file://localhost/Users/KaraLucenti/Desktop/no-shave-no-shame2.jpeg

While on women lack of body hair shows femininity, on men it is the opposite. The gender norms for men say to be hairy is to show their masculinity. As it talked about in “Sexualizing Asian Male Bodies”, hairless bodies are seen to be feminine, homosexual or asexual. The desexualizing of Asian men is due to their “softness” The importance correlation between body and masculinity are clear. To be masculine every part of your body needs to match expectations. Just like females the amount of hair that is on your body is how people judge what sex you are. Men with long hair on their head and no hair on their legs are viewed as homosexual because society places people in binaries based on gender, sex and sexuality. Due to society connecting sexuality to masculinity, once act can cause men to be seen as homosexual. If men aren’t explicitly masculine, they are right away viewed as the opposite of that, which is feminine .

What’s sex got to with the manic pixie dream girl?

The manic pixie dream girl (MPDG) archetype is recurrent in numerous films. The most popular and recent examples of the MPDG are in 500 Days of Summer, Love & Other Drugs, Garden State, and Almost Famous, which we covered in class a while ago. The narrative of the MPDG follows a typical pattern. According to Wikipedia, they are cinematic “creatures” that are usually bubbly, weird, and quirky, and they exist solely to uplift and support a sensitive, brooding man. For the purpose of the film, MPDGs are typically static characters that serve as the romantic interest for the person that really matters, the male protagonist. They are girly and cute and encourage men to embrace life by teaching them about the happiness and adventure that life brings.

I can’t speak for anyone else’s experiences, but regardless of how much of a feminist critique I can offer on the MPDG, I still love movies featuring this stock character. I always end up liking her, rooting for her, or seeing parts of myself in her. I assume that lots of women and girls feel the same way when they watch films with MPDGs. Moreover, I also assume that men also like the MPDG, considering her desirable and attainable. This is troubling and potentially problematic because it relates back to issues of sex, power, and “compulsive heterosexuality,” topics that feminist scholars Adrienne Rich and Catherine MacKinnon explore in depth.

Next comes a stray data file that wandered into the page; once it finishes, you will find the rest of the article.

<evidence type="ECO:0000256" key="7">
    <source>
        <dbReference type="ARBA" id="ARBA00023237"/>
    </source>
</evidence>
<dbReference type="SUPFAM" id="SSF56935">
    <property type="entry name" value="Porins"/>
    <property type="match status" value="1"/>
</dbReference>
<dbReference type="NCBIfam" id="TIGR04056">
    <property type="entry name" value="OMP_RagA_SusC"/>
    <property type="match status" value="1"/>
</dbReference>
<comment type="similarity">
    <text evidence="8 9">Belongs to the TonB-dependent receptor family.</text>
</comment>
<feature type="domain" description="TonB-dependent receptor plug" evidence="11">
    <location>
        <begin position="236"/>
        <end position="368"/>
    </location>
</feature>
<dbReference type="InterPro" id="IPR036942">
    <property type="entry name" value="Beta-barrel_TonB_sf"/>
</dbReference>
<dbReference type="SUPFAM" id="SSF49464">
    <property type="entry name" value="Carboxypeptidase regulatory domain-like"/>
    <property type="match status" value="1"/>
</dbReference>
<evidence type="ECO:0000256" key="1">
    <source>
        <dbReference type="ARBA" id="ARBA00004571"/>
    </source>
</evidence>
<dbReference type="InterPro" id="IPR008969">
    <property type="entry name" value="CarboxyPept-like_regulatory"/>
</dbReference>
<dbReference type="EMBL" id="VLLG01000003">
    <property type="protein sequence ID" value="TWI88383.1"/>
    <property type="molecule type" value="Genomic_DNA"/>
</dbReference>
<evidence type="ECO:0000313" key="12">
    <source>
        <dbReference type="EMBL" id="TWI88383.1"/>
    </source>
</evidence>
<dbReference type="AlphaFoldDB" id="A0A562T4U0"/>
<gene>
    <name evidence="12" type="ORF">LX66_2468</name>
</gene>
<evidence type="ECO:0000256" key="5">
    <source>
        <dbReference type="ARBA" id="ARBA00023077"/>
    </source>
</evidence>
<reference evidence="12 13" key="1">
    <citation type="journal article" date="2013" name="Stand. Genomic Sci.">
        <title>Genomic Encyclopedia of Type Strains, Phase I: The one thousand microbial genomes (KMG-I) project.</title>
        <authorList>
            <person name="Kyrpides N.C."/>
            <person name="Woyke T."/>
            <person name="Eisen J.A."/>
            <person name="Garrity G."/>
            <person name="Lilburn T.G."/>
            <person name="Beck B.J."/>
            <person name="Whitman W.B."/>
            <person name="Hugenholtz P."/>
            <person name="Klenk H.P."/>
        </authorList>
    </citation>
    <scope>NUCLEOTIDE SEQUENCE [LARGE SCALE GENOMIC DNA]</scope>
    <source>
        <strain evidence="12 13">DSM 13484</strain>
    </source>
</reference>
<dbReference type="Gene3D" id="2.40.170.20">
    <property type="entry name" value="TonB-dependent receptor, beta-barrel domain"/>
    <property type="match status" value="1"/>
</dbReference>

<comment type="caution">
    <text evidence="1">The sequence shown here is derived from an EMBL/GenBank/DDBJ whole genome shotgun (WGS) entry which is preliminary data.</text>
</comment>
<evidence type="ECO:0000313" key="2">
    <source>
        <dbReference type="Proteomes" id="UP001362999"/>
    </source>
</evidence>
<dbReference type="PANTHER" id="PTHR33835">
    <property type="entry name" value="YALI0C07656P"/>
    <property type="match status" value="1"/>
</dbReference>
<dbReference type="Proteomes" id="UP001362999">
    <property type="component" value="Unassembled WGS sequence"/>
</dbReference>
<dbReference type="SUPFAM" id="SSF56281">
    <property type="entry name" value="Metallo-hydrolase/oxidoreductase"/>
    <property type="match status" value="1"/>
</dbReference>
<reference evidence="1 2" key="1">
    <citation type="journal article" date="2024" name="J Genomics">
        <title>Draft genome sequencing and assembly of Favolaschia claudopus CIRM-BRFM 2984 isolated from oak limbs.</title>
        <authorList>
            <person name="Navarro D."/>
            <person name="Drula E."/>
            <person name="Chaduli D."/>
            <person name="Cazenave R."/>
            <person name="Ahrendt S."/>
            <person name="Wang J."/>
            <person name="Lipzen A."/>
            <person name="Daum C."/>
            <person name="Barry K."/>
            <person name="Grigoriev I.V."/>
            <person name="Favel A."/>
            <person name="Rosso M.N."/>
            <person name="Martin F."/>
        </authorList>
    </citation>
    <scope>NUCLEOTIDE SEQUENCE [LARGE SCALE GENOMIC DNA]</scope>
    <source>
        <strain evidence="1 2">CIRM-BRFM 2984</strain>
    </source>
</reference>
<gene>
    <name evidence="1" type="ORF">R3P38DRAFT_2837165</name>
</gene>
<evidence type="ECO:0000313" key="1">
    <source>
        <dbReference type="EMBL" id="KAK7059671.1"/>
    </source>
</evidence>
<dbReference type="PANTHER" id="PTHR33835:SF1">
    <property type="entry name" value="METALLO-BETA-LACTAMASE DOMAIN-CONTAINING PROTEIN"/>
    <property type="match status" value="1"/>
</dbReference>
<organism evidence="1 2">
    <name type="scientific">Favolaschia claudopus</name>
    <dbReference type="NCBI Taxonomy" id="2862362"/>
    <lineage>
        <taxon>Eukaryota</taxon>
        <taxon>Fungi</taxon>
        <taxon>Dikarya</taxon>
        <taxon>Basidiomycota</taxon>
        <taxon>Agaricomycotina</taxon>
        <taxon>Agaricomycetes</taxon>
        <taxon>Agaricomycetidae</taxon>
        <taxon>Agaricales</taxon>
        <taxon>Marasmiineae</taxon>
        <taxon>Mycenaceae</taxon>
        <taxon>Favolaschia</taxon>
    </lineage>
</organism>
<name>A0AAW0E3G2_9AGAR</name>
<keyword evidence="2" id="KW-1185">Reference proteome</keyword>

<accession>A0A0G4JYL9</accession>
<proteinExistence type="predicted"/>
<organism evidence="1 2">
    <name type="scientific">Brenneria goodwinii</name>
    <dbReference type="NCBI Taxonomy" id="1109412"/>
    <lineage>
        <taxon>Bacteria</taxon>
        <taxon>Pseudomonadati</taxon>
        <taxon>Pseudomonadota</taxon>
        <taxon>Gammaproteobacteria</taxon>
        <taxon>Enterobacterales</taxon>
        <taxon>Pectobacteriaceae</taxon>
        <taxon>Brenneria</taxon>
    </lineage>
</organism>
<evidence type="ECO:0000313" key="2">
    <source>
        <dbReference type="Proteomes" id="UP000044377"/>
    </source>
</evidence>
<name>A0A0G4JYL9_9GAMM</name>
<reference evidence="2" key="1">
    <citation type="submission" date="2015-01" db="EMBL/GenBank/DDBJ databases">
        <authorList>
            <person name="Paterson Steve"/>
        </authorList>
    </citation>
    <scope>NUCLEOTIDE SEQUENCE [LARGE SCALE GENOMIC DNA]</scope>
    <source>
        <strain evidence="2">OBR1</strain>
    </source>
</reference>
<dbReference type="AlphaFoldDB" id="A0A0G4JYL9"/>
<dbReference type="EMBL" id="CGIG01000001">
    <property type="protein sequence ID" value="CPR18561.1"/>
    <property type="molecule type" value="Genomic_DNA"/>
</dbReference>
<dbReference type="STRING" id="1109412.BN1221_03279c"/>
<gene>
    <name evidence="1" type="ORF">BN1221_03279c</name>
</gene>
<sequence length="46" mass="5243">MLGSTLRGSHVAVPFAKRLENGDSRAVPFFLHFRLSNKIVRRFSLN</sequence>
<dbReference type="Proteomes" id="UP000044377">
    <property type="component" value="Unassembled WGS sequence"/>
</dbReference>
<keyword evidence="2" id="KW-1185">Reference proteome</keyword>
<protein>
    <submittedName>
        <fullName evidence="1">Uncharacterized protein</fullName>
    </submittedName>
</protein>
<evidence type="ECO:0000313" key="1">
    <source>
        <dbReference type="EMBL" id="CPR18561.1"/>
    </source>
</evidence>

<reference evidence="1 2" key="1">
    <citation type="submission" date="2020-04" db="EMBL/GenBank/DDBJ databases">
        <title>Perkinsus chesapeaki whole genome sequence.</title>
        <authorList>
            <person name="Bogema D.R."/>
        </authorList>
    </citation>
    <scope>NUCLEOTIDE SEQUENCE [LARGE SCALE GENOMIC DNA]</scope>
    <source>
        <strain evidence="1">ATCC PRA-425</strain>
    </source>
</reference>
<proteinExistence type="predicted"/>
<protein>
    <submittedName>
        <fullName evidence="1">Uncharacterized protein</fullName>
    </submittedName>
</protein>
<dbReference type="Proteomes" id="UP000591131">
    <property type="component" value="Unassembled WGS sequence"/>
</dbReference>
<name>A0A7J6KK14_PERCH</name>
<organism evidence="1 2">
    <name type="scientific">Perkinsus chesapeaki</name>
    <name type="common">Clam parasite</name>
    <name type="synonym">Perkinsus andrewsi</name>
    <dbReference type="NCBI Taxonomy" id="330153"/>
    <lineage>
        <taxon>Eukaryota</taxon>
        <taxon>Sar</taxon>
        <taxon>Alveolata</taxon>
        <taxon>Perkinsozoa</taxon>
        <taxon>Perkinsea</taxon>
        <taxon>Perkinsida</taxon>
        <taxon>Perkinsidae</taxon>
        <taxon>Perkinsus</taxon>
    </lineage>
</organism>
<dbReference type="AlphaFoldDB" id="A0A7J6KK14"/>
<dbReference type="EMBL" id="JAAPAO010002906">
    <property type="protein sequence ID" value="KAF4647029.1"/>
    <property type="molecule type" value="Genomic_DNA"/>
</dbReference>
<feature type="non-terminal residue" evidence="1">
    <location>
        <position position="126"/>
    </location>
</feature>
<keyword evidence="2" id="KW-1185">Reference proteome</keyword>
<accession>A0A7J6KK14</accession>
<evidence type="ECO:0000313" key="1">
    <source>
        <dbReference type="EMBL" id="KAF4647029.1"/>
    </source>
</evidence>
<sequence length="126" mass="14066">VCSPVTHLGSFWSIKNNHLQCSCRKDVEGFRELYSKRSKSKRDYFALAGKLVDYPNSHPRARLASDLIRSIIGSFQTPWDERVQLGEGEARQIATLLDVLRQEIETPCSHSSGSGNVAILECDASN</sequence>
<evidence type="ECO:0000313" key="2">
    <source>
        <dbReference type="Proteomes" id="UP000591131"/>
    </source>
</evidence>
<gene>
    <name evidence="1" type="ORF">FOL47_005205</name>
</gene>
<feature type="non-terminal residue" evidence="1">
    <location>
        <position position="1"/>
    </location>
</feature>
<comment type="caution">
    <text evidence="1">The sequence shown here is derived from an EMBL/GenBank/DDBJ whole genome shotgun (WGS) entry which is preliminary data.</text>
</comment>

All aspects of society, as Adrienne Rich argues, act as social forces toward heterosexuality. In other words, society romanticizes and normalizes heterosexuality. Rich calls this “compulsive heterosexuality,” and it’s a way of thinking and behaving that goes unquestioned. For Rich, every sexual desire and behavior in a patriarchal society is related to gender dynamics and ultimately expresses male dominance or women’s resistance. Catherine MacKinnon goes one step further and insists that sex is a tool used by men to control and manipulate women.

“To the extent that men have the power to define what desires, feelings, and behaviors are sexual, they can define women’s sexuality in a way that positions them as subordinate. […] Women’s sexual liberation involves fashioning a sexual life that reflects their own needs, feelings, and desires.” What does the MPDG have to do with what these feminist scholars have to say?

Kristen Barber, “Sex and Power”

MPDGs are defined in terms of men and their purpose throughout a film is to help men pursue happiness. They are assumed to have already figured themselves and the world out, and as a result, MPDGs are static characters who are not concerned about themselves, only their male interests. MPDGs, with their eccentric personalities and their hyper-femininity, are the center of male desire. What does it mean that the MPDG is super feminine and cute? What does it say about her gender and sexuality that she exists to serve a man.

As we’ve learned in class, the film industry is like a microcosm of the larger patriarchal society and they have a lot of power and influence in media and culture. Those in the film industry send subtle messages about culture to the public, especially creators of movies with MPDGs because these films with this stock character are inherently structured around particular values about gender and sexuality.